WORKS: Ein Heldenleben; Closing scene from Salome
PERFORMER: Alessandra Marc (soprano); NDR SO Hamburg/Donald Runnicles
CATALOGUE NO: 3984-23293-2
Unusual bedfellows on CD, Strauss’s two most controversial protagonists may seem like typical children of their time. Yet his hero possesses unexpected wit and sensitivity, and his warped teenage princess yearns instinctively for a true love tragically at odds with her situation. Runnicles makes one think afresh about the composer’s mock-epic self-portrait. Realising, perhaps, that he cannot make of his personable but hardly world-class Hamburg orchestra the knight in shining armour we hear in Tilson Thomas’s hugely exuberant LSO performance (not currently available), he dresses his hero in everyday clothes. He emphasises instead a lithe, muscular match for the nimbly phantasmagorical critics-adversaries and a life-partner who, in the hands of the orchestra’s leader Stefan Wagner, compensates for lack of heft with countless subtleties in a true dialogue with her slow-to-kindle lover. Textures are transparent throughout, and I’d never quite appreciated before quite how tellingly placed are the self-quotations in the ‘Works of Peace’ section – starting with the naive and childlike and progressing to mature sensuality and yearning.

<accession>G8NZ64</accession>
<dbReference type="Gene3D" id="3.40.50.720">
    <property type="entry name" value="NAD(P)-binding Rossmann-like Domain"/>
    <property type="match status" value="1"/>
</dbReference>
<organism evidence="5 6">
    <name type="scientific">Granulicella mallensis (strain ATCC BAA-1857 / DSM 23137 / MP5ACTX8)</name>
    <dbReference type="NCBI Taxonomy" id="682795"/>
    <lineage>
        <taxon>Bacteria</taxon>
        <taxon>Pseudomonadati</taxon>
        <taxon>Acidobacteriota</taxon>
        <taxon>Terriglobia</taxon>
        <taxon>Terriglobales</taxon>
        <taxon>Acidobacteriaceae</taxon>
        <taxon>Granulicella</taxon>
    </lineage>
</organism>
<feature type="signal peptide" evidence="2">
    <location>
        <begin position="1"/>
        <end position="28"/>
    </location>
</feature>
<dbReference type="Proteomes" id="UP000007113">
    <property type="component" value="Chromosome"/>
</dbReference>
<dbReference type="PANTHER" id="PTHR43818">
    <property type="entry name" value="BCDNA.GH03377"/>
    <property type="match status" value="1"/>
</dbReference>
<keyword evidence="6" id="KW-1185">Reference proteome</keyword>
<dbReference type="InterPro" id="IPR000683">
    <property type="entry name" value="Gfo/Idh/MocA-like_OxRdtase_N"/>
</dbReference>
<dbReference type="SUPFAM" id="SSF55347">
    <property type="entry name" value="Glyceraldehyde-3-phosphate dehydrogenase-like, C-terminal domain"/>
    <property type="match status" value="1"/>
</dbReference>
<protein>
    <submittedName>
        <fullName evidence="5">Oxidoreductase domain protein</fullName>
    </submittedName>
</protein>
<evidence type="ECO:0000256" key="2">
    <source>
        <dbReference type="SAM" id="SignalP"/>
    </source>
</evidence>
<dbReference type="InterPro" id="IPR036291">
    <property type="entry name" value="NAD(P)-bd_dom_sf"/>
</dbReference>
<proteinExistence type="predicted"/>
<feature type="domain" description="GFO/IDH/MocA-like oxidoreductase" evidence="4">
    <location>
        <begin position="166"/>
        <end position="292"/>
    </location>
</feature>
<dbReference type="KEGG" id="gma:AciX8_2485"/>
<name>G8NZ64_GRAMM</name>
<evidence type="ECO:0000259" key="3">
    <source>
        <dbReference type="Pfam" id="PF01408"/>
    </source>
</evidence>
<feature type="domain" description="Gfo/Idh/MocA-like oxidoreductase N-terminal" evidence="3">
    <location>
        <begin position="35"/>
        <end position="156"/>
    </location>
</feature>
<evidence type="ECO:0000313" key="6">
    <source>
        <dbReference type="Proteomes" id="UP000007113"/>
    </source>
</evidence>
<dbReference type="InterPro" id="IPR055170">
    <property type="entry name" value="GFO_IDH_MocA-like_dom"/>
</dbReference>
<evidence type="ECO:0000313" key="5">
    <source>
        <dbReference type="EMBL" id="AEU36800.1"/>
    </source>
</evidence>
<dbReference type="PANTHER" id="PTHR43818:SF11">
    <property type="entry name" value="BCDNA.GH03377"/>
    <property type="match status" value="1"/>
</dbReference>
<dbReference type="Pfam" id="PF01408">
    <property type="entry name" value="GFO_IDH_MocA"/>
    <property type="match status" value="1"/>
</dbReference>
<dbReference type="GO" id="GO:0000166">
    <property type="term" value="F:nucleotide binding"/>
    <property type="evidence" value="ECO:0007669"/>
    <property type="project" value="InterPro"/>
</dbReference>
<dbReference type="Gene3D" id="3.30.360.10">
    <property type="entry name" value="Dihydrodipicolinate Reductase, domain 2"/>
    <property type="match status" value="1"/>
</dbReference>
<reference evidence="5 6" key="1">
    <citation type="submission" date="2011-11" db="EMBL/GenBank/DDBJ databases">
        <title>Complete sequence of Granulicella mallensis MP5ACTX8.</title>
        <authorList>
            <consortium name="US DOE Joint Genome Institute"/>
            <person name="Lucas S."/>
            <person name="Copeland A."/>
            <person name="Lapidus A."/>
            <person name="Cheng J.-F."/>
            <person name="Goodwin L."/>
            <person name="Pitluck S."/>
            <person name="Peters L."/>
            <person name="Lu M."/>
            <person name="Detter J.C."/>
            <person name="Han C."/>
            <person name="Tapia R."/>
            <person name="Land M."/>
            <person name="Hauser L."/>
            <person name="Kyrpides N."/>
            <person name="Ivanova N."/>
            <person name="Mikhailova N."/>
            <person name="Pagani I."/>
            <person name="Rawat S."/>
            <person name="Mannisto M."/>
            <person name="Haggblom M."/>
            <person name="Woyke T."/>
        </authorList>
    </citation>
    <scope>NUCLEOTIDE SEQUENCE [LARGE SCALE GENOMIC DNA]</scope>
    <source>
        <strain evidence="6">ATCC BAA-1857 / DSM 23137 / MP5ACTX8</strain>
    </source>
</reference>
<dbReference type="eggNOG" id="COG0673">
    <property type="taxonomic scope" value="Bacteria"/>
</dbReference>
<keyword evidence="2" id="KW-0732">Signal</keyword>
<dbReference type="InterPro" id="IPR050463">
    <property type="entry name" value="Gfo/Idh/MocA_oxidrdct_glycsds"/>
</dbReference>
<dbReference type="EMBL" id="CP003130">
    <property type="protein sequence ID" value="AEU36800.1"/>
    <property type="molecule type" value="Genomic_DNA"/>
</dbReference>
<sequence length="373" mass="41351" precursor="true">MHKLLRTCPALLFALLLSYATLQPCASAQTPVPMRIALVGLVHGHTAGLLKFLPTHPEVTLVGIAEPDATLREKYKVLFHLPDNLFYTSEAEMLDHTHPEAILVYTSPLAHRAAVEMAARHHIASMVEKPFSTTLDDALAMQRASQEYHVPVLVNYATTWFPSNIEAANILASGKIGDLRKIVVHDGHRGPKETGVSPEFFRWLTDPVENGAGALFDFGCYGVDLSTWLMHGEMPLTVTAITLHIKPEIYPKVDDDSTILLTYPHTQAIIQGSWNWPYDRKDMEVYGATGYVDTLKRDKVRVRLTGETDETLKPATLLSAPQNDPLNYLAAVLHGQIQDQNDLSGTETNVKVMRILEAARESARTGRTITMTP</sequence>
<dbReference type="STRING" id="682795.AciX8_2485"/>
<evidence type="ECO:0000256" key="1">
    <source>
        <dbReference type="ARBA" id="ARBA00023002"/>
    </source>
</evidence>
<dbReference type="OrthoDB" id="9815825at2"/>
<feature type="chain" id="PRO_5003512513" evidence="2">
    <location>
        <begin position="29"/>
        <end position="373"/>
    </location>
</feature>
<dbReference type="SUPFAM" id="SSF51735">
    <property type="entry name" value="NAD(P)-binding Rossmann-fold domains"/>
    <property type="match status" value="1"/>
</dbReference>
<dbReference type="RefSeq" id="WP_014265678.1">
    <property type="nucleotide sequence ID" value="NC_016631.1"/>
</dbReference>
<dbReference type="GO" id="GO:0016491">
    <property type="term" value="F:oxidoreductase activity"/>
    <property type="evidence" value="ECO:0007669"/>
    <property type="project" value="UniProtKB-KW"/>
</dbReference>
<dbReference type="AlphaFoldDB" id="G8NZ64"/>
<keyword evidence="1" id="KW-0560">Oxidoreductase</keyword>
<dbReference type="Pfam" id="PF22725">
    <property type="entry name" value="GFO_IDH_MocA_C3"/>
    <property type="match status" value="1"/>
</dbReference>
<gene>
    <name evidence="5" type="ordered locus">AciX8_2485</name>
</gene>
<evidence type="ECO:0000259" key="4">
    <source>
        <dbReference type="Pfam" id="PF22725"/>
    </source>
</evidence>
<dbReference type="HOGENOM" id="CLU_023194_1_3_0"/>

This bleeding chunk of Salome asks us to begin by peering into the cistern before John the Baptist’s execution, though it bypasses the Herods’ reactions just before the end. Marc is no match for her conductor’s intellect, vague at times of pitch and diction, and even a recording as fine as this does little justice to the unexpected power of her plush-velvet soprano. Still, she gives some sense of the surprising nostalgia at the heart of what Tim Ashley, in his short, sharp booklet note describes as ‘a love scene of overwhelming beauty’. David Nice